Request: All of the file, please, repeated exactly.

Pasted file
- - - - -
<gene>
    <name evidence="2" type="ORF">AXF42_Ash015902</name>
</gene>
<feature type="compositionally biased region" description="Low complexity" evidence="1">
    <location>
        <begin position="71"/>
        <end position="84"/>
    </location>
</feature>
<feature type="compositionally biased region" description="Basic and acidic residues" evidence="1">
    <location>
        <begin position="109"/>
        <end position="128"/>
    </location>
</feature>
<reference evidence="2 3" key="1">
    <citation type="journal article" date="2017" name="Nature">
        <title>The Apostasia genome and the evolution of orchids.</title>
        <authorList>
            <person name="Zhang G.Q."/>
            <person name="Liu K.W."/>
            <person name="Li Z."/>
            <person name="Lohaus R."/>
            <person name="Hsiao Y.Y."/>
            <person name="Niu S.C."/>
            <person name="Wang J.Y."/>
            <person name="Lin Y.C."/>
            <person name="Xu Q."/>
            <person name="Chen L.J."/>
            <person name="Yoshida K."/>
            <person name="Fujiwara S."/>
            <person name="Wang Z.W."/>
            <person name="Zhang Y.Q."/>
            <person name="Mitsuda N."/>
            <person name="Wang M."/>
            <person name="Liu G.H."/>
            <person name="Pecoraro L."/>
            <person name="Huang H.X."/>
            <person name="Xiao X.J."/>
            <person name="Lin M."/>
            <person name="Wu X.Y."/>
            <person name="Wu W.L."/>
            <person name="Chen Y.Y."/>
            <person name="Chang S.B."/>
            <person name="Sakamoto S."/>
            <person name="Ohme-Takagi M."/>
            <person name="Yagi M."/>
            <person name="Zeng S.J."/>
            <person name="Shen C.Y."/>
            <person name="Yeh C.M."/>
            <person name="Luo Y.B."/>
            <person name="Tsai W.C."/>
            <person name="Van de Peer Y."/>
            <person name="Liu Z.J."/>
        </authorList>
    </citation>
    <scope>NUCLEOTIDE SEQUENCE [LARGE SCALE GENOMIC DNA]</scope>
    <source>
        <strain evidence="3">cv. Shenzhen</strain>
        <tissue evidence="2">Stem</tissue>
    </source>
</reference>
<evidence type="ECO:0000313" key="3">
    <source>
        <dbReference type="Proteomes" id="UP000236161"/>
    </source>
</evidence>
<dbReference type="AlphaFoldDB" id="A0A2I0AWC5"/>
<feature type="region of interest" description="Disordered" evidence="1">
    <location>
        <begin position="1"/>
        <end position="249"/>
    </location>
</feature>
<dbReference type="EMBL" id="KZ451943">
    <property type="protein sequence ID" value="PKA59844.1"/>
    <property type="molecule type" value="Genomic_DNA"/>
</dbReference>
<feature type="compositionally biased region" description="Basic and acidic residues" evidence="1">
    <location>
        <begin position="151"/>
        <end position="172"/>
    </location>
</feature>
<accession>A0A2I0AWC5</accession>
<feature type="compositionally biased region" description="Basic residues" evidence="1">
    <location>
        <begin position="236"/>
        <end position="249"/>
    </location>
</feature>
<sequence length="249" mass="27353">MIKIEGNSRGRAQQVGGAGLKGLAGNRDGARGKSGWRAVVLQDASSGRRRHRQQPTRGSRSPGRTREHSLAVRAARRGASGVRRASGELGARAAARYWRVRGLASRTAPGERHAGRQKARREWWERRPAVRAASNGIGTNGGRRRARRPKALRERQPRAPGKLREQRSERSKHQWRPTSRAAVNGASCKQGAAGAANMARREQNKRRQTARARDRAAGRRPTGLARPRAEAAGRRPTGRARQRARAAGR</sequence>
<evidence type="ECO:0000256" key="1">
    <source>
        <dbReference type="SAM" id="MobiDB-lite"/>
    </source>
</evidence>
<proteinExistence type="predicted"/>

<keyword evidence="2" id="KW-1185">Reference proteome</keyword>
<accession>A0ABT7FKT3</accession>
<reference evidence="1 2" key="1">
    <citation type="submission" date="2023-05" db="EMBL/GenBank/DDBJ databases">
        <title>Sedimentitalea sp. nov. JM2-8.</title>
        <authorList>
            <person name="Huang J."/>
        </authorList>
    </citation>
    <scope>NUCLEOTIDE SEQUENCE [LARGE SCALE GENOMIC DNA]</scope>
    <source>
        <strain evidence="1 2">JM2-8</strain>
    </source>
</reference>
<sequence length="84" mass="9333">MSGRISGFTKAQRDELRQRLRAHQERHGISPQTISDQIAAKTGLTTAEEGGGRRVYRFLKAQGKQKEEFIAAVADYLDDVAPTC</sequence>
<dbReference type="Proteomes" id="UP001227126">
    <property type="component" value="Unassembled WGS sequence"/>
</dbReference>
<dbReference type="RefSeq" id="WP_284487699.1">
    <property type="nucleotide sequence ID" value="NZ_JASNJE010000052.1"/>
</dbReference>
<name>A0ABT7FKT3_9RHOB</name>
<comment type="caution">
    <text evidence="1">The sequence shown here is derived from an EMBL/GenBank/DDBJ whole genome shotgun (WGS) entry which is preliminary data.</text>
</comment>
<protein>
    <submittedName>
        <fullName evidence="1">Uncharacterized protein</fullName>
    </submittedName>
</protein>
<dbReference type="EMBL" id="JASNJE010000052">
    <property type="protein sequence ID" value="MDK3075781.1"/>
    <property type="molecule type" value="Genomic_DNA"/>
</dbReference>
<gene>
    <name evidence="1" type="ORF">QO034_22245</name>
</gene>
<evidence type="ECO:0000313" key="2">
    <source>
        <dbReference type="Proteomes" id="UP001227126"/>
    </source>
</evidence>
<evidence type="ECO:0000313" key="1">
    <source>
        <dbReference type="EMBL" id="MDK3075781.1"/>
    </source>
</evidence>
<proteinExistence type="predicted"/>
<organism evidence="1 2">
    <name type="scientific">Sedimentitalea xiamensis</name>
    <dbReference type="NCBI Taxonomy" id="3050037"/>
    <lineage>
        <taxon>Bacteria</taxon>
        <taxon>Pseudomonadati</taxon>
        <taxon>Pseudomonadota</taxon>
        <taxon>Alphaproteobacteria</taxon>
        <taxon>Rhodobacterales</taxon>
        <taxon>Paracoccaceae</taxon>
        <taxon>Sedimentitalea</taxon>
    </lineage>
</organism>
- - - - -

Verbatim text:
<gene>
    <name evidence="2" type="ORF">AXF42_Ash015902</name>
</gene>
<feature type="compositionally biased region" description="Low complexity" evidence="1">
    <location>
        <begin position="71"/>
        <end position="84"/>
    </location>
</feature>
<feature type="compositionally biased region" description="Basic and acidic residues" evidence="1">
    <location>
        <begin position="109"/>
        <end position="128"/>
    </location>
</feature>
<reference evidence="2 3" key="1">
    <citation type="journal article" date="2017" name="Nature">
        <title>The Apostasia genome and the evolution of orchids.</title>
        <authorList>
            <person name="Zhang G.Q."/>
            <person name="Liu K.W."/>
            <person name="Li Z."/>
            <person name="Lohaus R."/>
            <person name="Hsiao Y.Y."/>
            <person name="Niu S.C."/>
            <person name="Wang J.Y."/>
            <person name="Lin Y.C."/>
            <person name="Xu Q."/>
            <person name="Chen L.J."/>
            <person name="Yoshida K."/>
            <person name="Fujiwara S."/>
            <person name="Wang Z.W."/>
            <person name="Zhang Y.Q."/>
            <person name="Mitsuda N."/>
            <person name="Wang M."/>
            <person name="Liu G.H."/>
            <person name="Pecoraro L."/>
            <person name="Huang H.X."/>
            <person name="Xiao X.J."/>
            <person name="Lin M."/>
            <person name="Wu X.Y."/>
            <person name="Wu W.L."/>
            <person name="Chen Y.Y."/>
            <person name="Chang S.B."/>
            <person name="Sakamoto S."/>
            <person name="Ohme-Takagi M."/>
            <person name="Yagi M."/>
            <person name="Zeng S.J."/>
            <person name="Shen C.Y."/>
            <person name="Yeh C.M."/>
            <person name="Luo Y.B."/>
            <person name="Tsai W.C."/>
            <person name="Van de Peer Y."/>
            <person name="Liu Z.J."/>
        </authorList>
    </citation>
    <scope>NUCLEOTIDE SEQUENCE [LARGE SCALE GENOMIC DNA]</scope>
    <source>
        <strain evidence="3">cv. Shenzhen</strain>
        <tissue evidence="2">Stem</tissue>
    </source>
</reference>
<evidence type="ECO:0000313" key="3">
    <source>
        <dbReference type="Proteomes" id="UP000236161"/>
    </source>
</evidence>
<dbReference type="AlphaFoldDB" id="A0A2I0AWC5"/>
<feature type="region of interest" description="Disordered" evidence="1">
    <location>
        <begin position="1"/>
        <end position="249"/>
    </location>
</feature>
<dbReference type="EMBL" id="KZ451943">
    <property type="protein sequence ID" value="PKA59844.1"/>
    <property type="molecule type" value="Genomic_DNA"/>
</dbReference>
<feature type="compositionally biased region" description="Basic and acidic residues" evidence="1">
    <location>
        <begin position="151"/>
        <end position="172"/>
    </location>
</feature>
<accession>A0A2I0AWC5</accession>
<feature type="compositionally biased region" description="Basic residues" evidence="1">
    <location>
        <begin position="236"/>
        <end position="249"/>
    </location>
</feature>
<sequence length="249" mass="27353">MIKIEGNSRGRAQQVGGAGLKGLAGNRDGARGKSGWRAVVLQDASSGRRRHRQQPTRGSRSPGRTREHSLAVRAARRGASGVRRASGELGARAAARYWRVRGLASRTAPGERHAGRQKARREWWERRPAVRAASNGIGTNGGRRRARRPKALRERQPRAPGKLREQRSERSKHQWRPTSRAAVNGASCKQGAAGAANMARREQNKRRQTARARDRAAGRRPTGLARPRAEAAGRRPTGRARQRARAAGR</sequence>
<evidence type="ECO:0000256" key="1">
    <source>
        <dbReference type="SAM" id="MobiDB-lite"/>
    </source>
</evidence>
<proteinExistence type="predicted"/>

<keyword evidence="2" id="KW-1185">Reference proteome</keyword>
<accession>A0ABT7FKT3</accession>
<reference evidence="1 2" key="1">
    <citation type="submission" date="2023-05" db="EMBL/GenBank/DDBJ databases">
        <title>Sedimentitalea sp. nov. JM2-8.</title>
        <authorList>
            <person name="Huang J."/>
        </authorList>
    </citation>
    <scope>NUCLEOTIDE SEQUENCE [LARGE SCALE GENOMIC DNA]</scope>
    <source>
        <strain evidence="1 2">JM2-8</strain>
    </source>
</reference>
<sequence length="84" mass="9333">MSGRISGFTKAQRDELRQRLRAHQERHGISPQTISDQIAAKTGLTTAEEGGGRRVYRFLKAQGKQKEEFIAAVADYLDDVAPTC</sequence>
<dbReference type="Proteomes" id="UP001227126">
    <property type="component" value="Unassembled WGS sequence"/>
</dbReference>
<dbReference type="RefSeq" id="WP_284487699.1">
    <property type="nucleotide sequence ID" value="NZ_JASNJE010000052.1"/>
</dbReference>
<name>A0ABT7FKT3_9RHOB</name>
<comment type="caution">
    <text evidence="1">The sequence shown here is derived from an EMBL/GenBank/DDBJ whole genome shotgun (WGS) entry which is preliminary data.</text>
</comment>
<protein>
    <submittedName>
        <fullName evidence="1">Uncharacterized protein</fullName>
    </submittedName>
</protein>
<dbReference type="EMBL" id="JASNJE010000052">
    <property type="protein sequence ID" value="MDK3075781.1"/>
    <property type="molecule type" value="Genomic_DNA"/>
</dbReference>
<gene>
    <name evidence="1" type="ORF">QO034_22245</name>
</gene>
<evidence type="ECO:0000313" key="2">
    <source>
        <dbReference type="Proteomes" id="UP001227126"/>
    </source>
</evidence>
<evidence type="ECO:0000313" key="1">
    <source>
        <dbReference type="EMBL" id="MDK3075781.1"/>
    </source>
</evidence>
<proteinExistence type="predicted"/>
<organism evidence="1 2">
    <name type="scientific">Sedimentitalea xiamensis</name>
    <dbReference type="NCBI Taxonomy" id="3050037"/>
    <lineage>
        <taxon>Bacteria</taxon>
        <taxon>Pseudomonadati</taxon>
        <taxon>Pseudomonadota</taxon>
        <taxon>Alphaproteobacteria</taxon>
        <taxon>Rhodobacterales</taxon>
        <taxon>Paracoccaceae</taxon>
        <taxon>Sedimentitalea</taxon>
    </lineage>
</organism>